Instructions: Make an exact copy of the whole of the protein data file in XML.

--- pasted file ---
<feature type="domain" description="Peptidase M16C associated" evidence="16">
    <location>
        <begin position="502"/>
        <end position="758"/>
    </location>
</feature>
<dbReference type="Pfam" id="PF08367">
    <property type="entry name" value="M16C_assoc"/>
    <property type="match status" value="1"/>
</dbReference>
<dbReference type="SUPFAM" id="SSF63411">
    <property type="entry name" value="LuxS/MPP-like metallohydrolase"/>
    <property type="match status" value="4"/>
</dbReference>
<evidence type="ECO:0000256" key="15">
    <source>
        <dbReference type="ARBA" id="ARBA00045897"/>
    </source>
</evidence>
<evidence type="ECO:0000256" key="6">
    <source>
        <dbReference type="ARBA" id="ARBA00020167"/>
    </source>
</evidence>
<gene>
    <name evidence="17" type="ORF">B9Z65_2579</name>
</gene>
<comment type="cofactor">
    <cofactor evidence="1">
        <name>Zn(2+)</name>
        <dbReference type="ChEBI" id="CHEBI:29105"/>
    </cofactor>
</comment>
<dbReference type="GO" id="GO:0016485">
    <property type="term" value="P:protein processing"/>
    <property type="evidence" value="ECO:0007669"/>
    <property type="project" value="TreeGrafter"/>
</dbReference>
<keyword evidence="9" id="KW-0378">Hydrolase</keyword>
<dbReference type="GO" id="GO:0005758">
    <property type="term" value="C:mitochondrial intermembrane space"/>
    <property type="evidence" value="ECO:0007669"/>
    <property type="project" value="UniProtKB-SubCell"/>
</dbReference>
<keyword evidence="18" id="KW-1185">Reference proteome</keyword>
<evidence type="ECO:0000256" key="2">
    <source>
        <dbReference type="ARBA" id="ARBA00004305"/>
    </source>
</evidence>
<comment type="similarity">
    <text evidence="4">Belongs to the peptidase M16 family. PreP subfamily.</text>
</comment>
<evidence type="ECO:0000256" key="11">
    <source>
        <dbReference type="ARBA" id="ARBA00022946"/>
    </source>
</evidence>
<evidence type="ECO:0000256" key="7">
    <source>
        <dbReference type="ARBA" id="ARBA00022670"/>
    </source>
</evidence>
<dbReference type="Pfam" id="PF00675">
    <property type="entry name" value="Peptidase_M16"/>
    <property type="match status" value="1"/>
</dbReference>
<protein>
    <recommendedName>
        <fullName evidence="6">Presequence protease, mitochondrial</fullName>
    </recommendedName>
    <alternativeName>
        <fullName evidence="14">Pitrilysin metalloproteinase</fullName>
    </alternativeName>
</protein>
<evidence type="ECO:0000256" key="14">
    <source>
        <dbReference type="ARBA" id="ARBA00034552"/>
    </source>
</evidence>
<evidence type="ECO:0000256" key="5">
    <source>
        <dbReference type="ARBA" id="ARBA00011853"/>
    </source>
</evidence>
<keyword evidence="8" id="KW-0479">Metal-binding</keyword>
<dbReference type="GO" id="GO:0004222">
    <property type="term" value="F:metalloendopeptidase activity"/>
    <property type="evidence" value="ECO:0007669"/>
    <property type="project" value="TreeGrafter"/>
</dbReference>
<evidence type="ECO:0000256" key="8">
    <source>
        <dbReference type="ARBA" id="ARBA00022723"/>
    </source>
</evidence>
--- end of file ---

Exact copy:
<feature type="domain" description="Peptidase M16C associated" evidence="16">
    <location>
        <begin position="502"/>
        <end position="758"/>
    </location>
</feature>
<dbReference type="Pfam" id="PF08367">
    <property type="entry name" value="M16C_assoc"/>
    <property type="match status" value="1"/>
</dbReference>
<dbReference type="SUPFAM" id="SSF63411">
    <property type="entry name" value="LuxS/MPP-like metallohydrolase"/>
    <property type="match status" value="4"/>
</dbReference>
<evidence type="ECO:0000256" key="15">
    <source>
        <dbReference type="ARBA" id="ARBA00045897"/>
    </source>
</evidence>
<evidence type="ECO:0000256" key="6">
    <source>
        <dbReference type="ARBA" id="ARBA00020167"/>
    </source>
</evidence>
<gene>
    <name evidence="17" type="ORF">B9Z65_2579</name>
</gene>
<comment type="cofactor">
    <cofactor evidence="1">
        <name>Zn(2+)</name>
        <dbReference type="ChEBI" id="CHEBI:29105"/>
    </cofactor>
</comment>
<dbReference type="GO" id="GO:0016485">
    <property type="term" value="P:protein processing"/>
    <property type="evidence" value="ECO:0007669"/>
    <property type="project" value="TreeGrafter"/>
</dbReference>
<keyword evidence="9" id="KW-0378">Hydrolase</keyword>
<dbReference type="GO" id="GO:0005758">
    <property type="term" value="C:mitochondrial intermembrane space"/>
    <property type="evidence" value="ECO:0007669"/>
    <property type="project" value="UniProtKB-SubCell"/>
</dbReference>
<keyword evidence="18" id="KW-1185">Reference proteome</keyword>
<evidence type="ECO:0000256" key="2">
    <source>
        <dbReference type="ARBA" id="ARBA00004305"/>
    </source>
</evidence>
<comment type="similarity">
    <text evidence="4">Belongs to the peptidase M16 family. PreP subfamily.</text>
</comment>
<evidence type="ECO:0000256" key="11">
    <source>
        <dbReference type="ARBA" id="ARBA00022946"/>
    </source>
</evidence>
<evidence type="ECO:0000256" key="7">
    <source>
        <dbReference type="ARBA" id="ARBA00022670"/>
    </source>
</evidence>
<dbReference type="Pfam" id="PF00675">
    <property type="entry name" value="Peptidase_M16"/>
    <property type="match status" value="1"/>
</dbReference>
<protein>
    <recommendedName>
        <fullName evidence="6">Presequence protease, mitochondrial</fullName>
    </recommendedName>
    <alternativeName>
        <fullName evidence="14">Pitrilysin metalloproteinase</fullName>
    </alternativeName>
</protein>
<evidence type="ECO:0000256" key="14">
    <source>
        <dbReference type="ARBA" id="ARBA00034552"/>
    </source>
</evidence>
<evidence type="ECO:0000256" key="5">
    <source>
        <dbReference type="ARBA" id="ARBA00011853"/>
    </source>
</evidence>
<keyword evidence="8" id="KW-0479">Metal-binding</keyword>
<dbReference type="GO" id="GO:0004222">
    <property type="term" value="F:metalloendopeptidase activity"/>
    <property type="evidence" value="ECO:0007669"/>
    <property type="project" value="TreeGrafter"/>
</dbReference>
<evidence type="ECO:0000256" key="8">
    <source>
        <dbReference type="ARBA" id="ARBA00022723"/>
    </source>
</evidence>